Given the inherent opaqueness of the conservative legalese, Golem published a recent blog post entitled “The Economics of the Golem Network Token”. As stated previously, GNT will be necessary to interact with Golem, initially to enable the transfer of value from the buyers of unused processing time to the providers and to software developers, and later (in the Stone and Iron phases) “to assign additional attributes to the token, so that, for example, it is required to store deposits in GNT”.
The Golem team cites the “quantity theory of money”, stating “the general price level of goods and services is directly proportional to the amount of money in circulation”, and since GNT is fixed in volume after the crowdfunding, a growing demand for GNT should increase the number of transactions on the network, and thus the price of the asset over time.
For some more quantitative and data driven metrics, they turn to market size numbers for Software as a Service (SaaS), Infrastructure as a Service (IaaS), and Platform as a Service (PaaS) within the cloud computing sector, stating a combined value of $64 billion ($37.7bn for SaaS on the cloud and $27bn for IaaS and PaaS on the cloud).
As Golem wishes to “create an almost perfectly competitive market for computing and software”, it believes it can take a piece of this pie, starting with “low hanging fruits” like CGI rendering (of which they estimate public cloud rendering as a $200m market), before tackling other promising computing-intensive applications like machine learning and scientific computing.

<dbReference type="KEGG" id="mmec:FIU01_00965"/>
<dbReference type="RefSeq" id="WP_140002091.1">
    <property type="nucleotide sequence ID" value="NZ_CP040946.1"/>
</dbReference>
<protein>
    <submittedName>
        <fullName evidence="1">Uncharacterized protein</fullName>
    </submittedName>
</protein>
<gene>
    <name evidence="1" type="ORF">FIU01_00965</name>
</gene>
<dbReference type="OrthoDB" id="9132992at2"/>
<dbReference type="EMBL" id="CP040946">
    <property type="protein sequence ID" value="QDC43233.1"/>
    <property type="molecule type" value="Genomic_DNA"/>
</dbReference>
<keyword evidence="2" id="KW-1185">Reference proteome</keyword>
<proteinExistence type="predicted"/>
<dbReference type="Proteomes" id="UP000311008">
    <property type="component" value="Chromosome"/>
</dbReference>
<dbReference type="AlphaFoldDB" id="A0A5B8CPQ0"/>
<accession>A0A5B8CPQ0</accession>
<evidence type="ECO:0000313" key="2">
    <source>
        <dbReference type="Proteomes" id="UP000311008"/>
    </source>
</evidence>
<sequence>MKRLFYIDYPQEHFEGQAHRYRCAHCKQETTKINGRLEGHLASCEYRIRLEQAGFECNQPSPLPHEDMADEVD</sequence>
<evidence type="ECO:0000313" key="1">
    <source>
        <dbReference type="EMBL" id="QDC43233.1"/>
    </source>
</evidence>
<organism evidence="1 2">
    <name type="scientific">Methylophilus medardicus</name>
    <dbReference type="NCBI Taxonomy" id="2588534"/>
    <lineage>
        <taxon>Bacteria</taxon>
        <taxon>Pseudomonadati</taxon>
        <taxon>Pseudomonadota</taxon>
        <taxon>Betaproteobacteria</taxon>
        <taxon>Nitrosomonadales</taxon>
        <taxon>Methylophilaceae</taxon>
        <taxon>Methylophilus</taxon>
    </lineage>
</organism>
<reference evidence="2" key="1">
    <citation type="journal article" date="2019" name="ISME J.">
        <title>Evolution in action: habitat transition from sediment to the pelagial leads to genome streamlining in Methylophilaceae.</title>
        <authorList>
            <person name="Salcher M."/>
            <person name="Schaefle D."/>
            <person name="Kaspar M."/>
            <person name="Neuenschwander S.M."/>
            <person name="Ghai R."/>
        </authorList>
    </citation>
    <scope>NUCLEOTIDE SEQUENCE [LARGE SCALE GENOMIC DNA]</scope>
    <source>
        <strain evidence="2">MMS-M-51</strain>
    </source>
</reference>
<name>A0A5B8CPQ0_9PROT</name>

They continue on to claim these markets are however only the beginning, and “what is really important down the road, are microservices and the ‘true cloud’ functionality, which will allow Golem to offer features similar to what is offered by public cloud services today”.
The Golem team is not shy about its challenges ahead either, and has dedicated another entire blog post and section of their GNT terms to their risks and hurdles as well, including creating a P2P network, defining and verifying tasks, creating a unique transaction system, building a reputation system, handling running untrusted code, potential overall Golem and ethereum software weaknesses, regulatory uncertainty, and more.
Additional questions and concerns I would bring up include ideas such as:
- What happens if the company needs additional funding? As the GNT supply will exist in full after the initial crowdfunding, would Golem try to secure further funding in an alternative fashion like raising money for corporate debt or equity?
- What will the company do with the initially allocated GNT after the six-month lock up? Is there some plan or methodology to evaluate how to allocate the corporate funds and overall portfolio, for example selling GNT over time into another blockchain asset or local sovereign currency?
- Are there any further numbers on relevant market sizes, the current pricing landscape for traditional cloud computing providers like Amazon and Microsoft, comparisons to Golem expectations, or any quantitative projections on early usage, growth, or otherwise?
Computer processor image via Shutterstock